Moles and Voles

Discussion in 'Gardening & Plant Propagation' started by chrisntiff, Dec 19, 2004.

  1. chrisntiff

    chrisntiff Well-Known Member

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    Crane,Mo.
    Im having terrible problems with moles or voles tunneling through my property. Does anyone know any ways to get rid of them? I would'nt want to use any poison or chemicals because my chickens free range. Any help would be appreciated.
     
  2. jackie c

    jackie c Well-Known Member

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    ontario
    I've heard that little windmills, those childrens toys may work, they create vibrations in the ground that drive the critters away. There might be something out on the market that does a better job of that though, I'm not sure.
     

  3. bonnie lass

    bonnie lass Semper Fi

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    Beautiful Cape Cod
    I just finished reading this in a seed catalog


    Ricinus communis Sun
    CASTOR BEAN 25-60s/oz.
    A strikingly attractive and exotic looking background plant that originated in Africa. This can be used as a quick growing temporary hedge and makes a wonderful accent plant in flower beds. The seeds are poisonous, so keep them away from children and pets. They are a mole repellent. Seed pods may be clipped off before they mature if children or pets play in the area where the plant grows. Needs to be staked. The seeds can be used as a mole repellent. Direct seed in early spring. Pre-soak for 24 hours. G@75°F~5 days.



    I understand that you can't grow this because the chickens might eat it, but perhaps you could take the seeds and put them in the tunnels.
     
  4. kjerckie

    kjerckie Well-Known Member

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    NW Washington
    I've heard that taking a shovel and carefully lifting the dirt by the mound, to expose the hole/tunnel...then stuff it with dog, cat or snake poop, and setting the dirt back. It is a predator presence and the moles move elsewhere.
     
  5. dare2b

    dare2b crone

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    I have moles galore here at my place. My son suggested that I find a way to market them on eBay!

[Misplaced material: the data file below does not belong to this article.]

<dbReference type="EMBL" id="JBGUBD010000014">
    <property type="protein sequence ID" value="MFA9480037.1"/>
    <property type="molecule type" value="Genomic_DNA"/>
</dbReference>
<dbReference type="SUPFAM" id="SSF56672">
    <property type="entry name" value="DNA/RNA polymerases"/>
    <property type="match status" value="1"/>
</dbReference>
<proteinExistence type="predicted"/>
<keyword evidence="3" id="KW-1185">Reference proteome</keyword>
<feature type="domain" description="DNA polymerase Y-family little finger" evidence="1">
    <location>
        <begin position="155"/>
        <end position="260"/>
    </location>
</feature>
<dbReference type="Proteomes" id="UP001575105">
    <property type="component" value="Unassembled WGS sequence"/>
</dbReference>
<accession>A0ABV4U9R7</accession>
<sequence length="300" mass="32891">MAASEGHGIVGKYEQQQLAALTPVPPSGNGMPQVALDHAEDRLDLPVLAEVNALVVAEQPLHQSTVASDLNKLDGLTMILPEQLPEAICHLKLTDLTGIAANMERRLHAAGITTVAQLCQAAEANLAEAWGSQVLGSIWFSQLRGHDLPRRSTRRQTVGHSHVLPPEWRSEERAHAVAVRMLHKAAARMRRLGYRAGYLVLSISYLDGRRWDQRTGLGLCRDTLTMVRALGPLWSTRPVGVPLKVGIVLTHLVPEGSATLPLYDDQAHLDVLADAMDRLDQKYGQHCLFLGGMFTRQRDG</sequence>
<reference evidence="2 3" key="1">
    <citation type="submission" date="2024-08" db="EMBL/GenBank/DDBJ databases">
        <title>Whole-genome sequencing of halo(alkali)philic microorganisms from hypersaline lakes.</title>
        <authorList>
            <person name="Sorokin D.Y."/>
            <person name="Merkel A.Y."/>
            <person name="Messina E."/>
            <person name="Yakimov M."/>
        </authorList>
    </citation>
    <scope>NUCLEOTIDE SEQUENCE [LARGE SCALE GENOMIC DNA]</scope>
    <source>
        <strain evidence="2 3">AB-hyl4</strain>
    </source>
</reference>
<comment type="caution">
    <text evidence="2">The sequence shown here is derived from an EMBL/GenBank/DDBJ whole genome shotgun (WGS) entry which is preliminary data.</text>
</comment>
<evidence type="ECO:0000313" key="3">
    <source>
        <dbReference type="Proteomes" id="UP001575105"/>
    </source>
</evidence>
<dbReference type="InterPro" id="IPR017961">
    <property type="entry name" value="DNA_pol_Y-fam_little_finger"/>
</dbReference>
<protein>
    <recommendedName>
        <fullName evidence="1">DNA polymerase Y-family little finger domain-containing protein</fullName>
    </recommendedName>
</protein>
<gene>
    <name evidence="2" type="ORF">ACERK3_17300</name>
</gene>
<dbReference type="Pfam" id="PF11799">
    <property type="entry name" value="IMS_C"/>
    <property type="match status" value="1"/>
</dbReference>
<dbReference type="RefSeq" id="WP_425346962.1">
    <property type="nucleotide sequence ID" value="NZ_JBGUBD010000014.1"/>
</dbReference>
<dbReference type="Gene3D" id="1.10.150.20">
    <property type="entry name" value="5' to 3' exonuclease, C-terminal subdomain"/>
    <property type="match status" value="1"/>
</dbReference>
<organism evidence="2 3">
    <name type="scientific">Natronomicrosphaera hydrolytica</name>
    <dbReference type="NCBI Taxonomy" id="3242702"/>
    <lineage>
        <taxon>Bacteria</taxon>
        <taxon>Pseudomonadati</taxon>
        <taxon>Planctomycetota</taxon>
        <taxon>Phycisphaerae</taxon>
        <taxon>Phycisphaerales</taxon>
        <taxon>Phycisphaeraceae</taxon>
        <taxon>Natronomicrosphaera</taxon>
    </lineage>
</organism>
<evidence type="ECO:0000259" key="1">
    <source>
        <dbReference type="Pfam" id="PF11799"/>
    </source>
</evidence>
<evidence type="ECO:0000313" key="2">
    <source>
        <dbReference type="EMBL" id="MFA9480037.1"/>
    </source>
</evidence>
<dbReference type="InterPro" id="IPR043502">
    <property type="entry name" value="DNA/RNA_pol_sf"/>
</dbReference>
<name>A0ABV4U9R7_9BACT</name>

I've tried everything suggested by others including Juicy Fruit gum dropped into the tunnel, my own urine poured into the tunnel, devices that vibrate at a frequency supposed to repel the critters, a spray called MoleStop that is made of soybean oil and castor oil, and sprayed applications of beneficial nematodes. I have not tried traps or poison. The MoleStop seems to slow them down, but I have now decided to use the nematode approach as it seems to be the most natural and will actually benefit my soil as well.

    What I've been told is that the moles are after the grubs and to rid my land of moles I must get rid of the grubs. The beneficial nematodes (and also improving my soil with organic matter) will work to get rid of the grubs. The nematodes feast on any below ground larval matter. As a bonus this includes the eggs of ants (fire ants too!). The drawbacks of using nematodes are (1) it takes repeated applications each year, once in spring, once in summer, once in the fall and (2) it is a slow process requiring persistence.

    If you use Search (at this website and on Google) and plug in mole or moles, you'll come up with many suggested solutions.

    Good luck and I hope this helps!
     
  6. dare2b

    dare2b crone

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  7. Bernadette

    Bernadette Enjoying Polish Rabbits

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    Northern Ontario
    Moles and voles do indeed love to eat the white grubs which are the larvae of the June Bug, which thrive in acid soil. In addition/or instead of the nematodes, get your soil tested. I'm sure you'll find that it's acidic. Add lime to correct your acidity. (I believe you have something down there called Agricultural Extension Offices? - apparently they can direct you in this procedure). This is not an overnight process - your soil didn't become acidic overnight, and correction won't take place overnight either.
     
  8. dare2b

    dare2b crone

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    Quite right. I've found that the organic way is usually the slower-paced way. OK by me.